This course is reserved for BGS students only. BIOM 502 introduces students to basic mechanisms of disease and examines ~8 diseases in detail. The specific diseases chosen for discussion may vary year to year. The focus of the course will be on understanding the pathophysiology of the diseases and how research has enhanced not only our knowledge of disease mechanisms but has also led to improved therapy for patients with these diseases. Students will spend 1-2 weeks on each disease. Students will use materials from the medical school curriculum for background information and will use journal articles for class discussion

BIOM 520 Concepts and Methods in Biostatistics (Sum, 0.5 cu)
  This is an intensive 3-week, 0.5 CU summer course that is designed to introduce Biomedical Graduate Studies doctoral students to basic biostatistical methods and analyses. The class meets Monday through Friday morning for 90 minutes and includes both lectures and computer labs. Topics covered in the lectures include basic methods for describing data, the use of estimation and hypothesis testing, issues related to multiple comparisons and false detection, the use of parametric vs. nonparametric statistical methods and regression analysis. The focus of the computer lab will be to work on data analysis exercises using SAS software (or JMP for those who are Mac-based). Students will be able to analyze a small dataset of their own for their presentation.
BIOM 555 Control of Prokaryotic and Eukaryotic Gene Expression (Sp)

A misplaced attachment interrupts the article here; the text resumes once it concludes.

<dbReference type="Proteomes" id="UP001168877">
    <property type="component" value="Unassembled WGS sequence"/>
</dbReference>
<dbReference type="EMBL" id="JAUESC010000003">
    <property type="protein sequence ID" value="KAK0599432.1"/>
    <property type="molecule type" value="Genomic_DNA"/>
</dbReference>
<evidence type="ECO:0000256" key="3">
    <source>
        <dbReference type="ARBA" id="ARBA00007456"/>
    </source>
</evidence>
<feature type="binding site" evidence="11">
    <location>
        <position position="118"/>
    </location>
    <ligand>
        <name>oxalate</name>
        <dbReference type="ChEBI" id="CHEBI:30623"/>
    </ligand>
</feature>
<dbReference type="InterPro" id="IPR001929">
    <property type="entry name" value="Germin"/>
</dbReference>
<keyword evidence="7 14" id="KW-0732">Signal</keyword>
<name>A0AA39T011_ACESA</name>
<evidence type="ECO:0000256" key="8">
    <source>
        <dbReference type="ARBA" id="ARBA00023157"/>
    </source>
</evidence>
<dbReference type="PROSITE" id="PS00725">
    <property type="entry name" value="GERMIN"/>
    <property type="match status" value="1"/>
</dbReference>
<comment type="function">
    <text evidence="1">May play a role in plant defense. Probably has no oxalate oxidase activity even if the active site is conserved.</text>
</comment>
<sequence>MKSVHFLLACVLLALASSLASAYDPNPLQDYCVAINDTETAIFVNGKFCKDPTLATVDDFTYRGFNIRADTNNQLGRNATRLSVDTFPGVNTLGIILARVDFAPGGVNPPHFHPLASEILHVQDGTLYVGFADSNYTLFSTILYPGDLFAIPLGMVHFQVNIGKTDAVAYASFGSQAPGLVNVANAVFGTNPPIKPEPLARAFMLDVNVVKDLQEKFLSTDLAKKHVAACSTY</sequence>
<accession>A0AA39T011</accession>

Regulation of gene expression including chromatin structure, transcription, DNA modification, RNA processing, translation, control of gene expression via microRNAs and post-translational processing.
** BIOL 446 Statistics for Biologists (F)
Prerequisite(s): MATH 104 or equivalent; or permission of instructor.
Introductory probability theory. Principles of statistical methods. Problems of estimation and
hypothesis testing in biology and related areas.
  This course covers introductory probability theory, principles of statistical methods, problems of estimation and hypothesis testing in biology and related areas.
BIOL 486 Chromosomes and the Cell Cycle (Sp)
Life depends on the propagation of genetic material from one generation to the next through cycles of genome replication and cell division. The genome is copied by the parent, and one exact copy is inherited by each daughter cell. We will treat chromosomes as discrete entities, rather than collections of genes, that are replicated and divided with high fidelity to ensure that the genome remains stable over many generations. By reading selected primary literature covering several decades, we will build an understanding of the cell cycle by focusing on chromosomes and the associated molecular machinery. We will explore mechanisms that underlie replication and division, particularly control mechanisms that maintain genome integrity and are critical to prevent disease. The goal of the course is to develop a picture of the cell cycle by examining some of the key experiments and insights that have led to our current understanding.